King's visit signals Saudi-Syria thaw

The reconciliation between Syria and Saudi Arabia takes a step forward with the arrival of King Abdullah in Damascus.

King Abdullah, left, meets Bashar Assa in Damascus. Dialogue between the two leaders is seen as a step towards Arab co-operation.
Powered by automated translation

The process of reconciliation between Syria and Saudi Arabia took another step forward yesterday with the arrival in Damascus of King Abdullah for talks with Bashar Assad, the Syrian president. For years, Riyadh's relationship with Damascus has been poisoned by a falling-out between the countries' rulers. But King Abdullah's visit is a sign that the storm cloud of Saudi-Syria antagonism appears to have cleared.

Lebanon will probably top the agenda of the talks. Syria's and Saudi Arabia's competing ambitions there led the two into a proxy struggle for influence over Beirut, with Saudi Arabia backing the March 14 alliance of Saad al Hariri against the Hizbollah-led opposition bloc, supported by Syria. By 2008 that struggle had erupted into violent street battles in the Lebanese capital. But tensions then subsided and the Syrians helped broker a political deal that saw peaceful, successful Lebanese elections held this summer.

Damascus pointedly did not interfere in the ballot, which was won by the Saudi-funded Hariri group, easing the way for a wider rapprochement. The Saudi-Syria contest also reflects a broader competition for regional dominance between the United States and Iran. Saudi has long been a key ally of Washington, while Syria and Tehran, both backers of Hizbollah, have similarly maintained a close relationship for decades.

With the United States and its Arab allies increasingly alarmed by Iranian nuclear ambitions, they have stepped up diplomatic re-engagement with Syria, at least in part as an attempt to ease Damascus out of Tehran's sphere of influence. This year, the United States said it would return an ambassador to Syria, filling a post that has been vacant since 2005. Saudi Arabia quickly followed suit, announcing in July that it too would dispatch an ambassador to Damascus, a position withdrawn in 2008.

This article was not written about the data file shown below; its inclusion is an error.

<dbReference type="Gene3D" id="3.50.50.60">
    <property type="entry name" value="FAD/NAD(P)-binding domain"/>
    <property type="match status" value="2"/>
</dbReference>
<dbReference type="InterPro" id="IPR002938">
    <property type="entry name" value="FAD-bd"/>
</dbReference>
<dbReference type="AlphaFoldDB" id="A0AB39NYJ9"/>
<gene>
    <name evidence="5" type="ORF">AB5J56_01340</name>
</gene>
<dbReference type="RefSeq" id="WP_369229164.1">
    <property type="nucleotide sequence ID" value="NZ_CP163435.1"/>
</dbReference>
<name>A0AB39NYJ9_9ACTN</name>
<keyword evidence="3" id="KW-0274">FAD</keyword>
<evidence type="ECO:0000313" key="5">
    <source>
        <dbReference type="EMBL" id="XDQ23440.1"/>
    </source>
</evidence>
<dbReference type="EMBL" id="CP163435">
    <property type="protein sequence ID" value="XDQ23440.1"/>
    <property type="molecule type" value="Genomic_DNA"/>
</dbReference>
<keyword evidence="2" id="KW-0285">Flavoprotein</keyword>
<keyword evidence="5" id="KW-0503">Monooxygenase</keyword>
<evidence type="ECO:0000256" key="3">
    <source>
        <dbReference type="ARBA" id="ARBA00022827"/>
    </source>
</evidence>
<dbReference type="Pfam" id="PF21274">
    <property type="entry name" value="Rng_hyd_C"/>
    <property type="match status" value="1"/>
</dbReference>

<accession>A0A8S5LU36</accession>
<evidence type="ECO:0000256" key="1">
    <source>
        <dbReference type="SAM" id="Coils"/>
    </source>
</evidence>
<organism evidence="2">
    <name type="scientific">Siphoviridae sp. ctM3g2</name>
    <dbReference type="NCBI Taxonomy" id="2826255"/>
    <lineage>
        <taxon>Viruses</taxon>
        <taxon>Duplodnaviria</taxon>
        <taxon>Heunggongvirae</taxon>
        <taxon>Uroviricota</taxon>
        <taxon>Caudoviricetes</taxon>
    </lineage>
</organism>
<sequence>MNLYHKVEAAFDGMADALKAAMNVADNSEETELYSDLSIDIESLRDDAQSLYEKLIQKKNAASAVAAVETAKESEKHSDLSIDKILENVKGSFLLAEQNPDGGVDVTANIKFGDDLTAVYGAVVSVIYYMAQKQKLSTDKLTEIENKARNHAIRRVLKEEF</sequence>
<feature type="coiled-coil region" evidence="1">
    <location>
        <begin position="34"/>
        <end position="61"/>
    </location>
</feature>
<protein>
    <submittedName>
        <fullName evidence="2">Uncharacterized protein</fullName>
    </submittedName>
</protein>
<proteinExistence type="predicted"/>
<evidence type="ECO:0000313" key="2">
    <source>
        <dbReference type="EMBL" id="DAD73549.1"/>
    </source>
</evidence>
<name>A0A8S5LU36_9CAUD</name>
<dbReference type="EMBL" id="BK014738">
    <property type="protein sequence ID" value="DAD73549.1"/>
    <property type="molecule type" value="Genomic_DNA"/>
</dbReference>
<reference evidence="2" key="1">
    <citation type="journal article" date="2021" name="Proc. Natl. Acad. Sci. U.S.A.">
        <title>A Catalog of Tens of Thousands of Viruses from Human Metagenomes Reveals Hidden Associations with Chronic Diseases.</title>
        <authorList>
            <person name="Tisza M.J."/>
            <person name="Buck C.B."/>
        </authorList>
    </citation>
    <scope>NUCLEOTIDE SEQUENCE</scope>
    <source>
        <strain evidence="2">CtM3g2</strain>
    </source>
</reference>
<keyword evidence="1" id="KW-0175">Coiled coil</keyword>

The turnaround in the relationship was underlined last month when Mr Assad made a short visit to Saudi Arabia. The Saudi monarch's visit to Damascus can also be seen as a step towards the closer Arab co-operation that King Abdullah publicly urged at an Arab League summit in Kuwait in January. His plea came amid deep divisions in Arab unity following Israel's devastating 22-day military assault on the Gaza Strip. Syria and Qatar openly supported Hamas, while Egypt and Saudi Arabia favoured Fatah, criticising what they viewed as Hamas's provocations of Israel.

King Abdullah is likely to tell Mr Assad that "it's a good time to come back to the Arab fold and act like an Arab state", said Mustafa Alani, a regional analyst at the Gulf Research Centre in Dubai. That, he added, "requires some kind of divorce between Syria and Iran on the strategic level". Riyadh along with Cairo has been alarmed in the past year by what they regard as Iran's increasingly aggressive meddling in Gaza, Lebanon and Iraq. In their eyes, Iran's closest Arab ally, Syria, abets this Iranian influence. "For Syria and Iran to have a strong relationship is not the problem," said one Saudi official who declined to be identified because he is not authorised to publicly discuss the matter. The issue, he added, is that "Arabs should serve Arab national interests".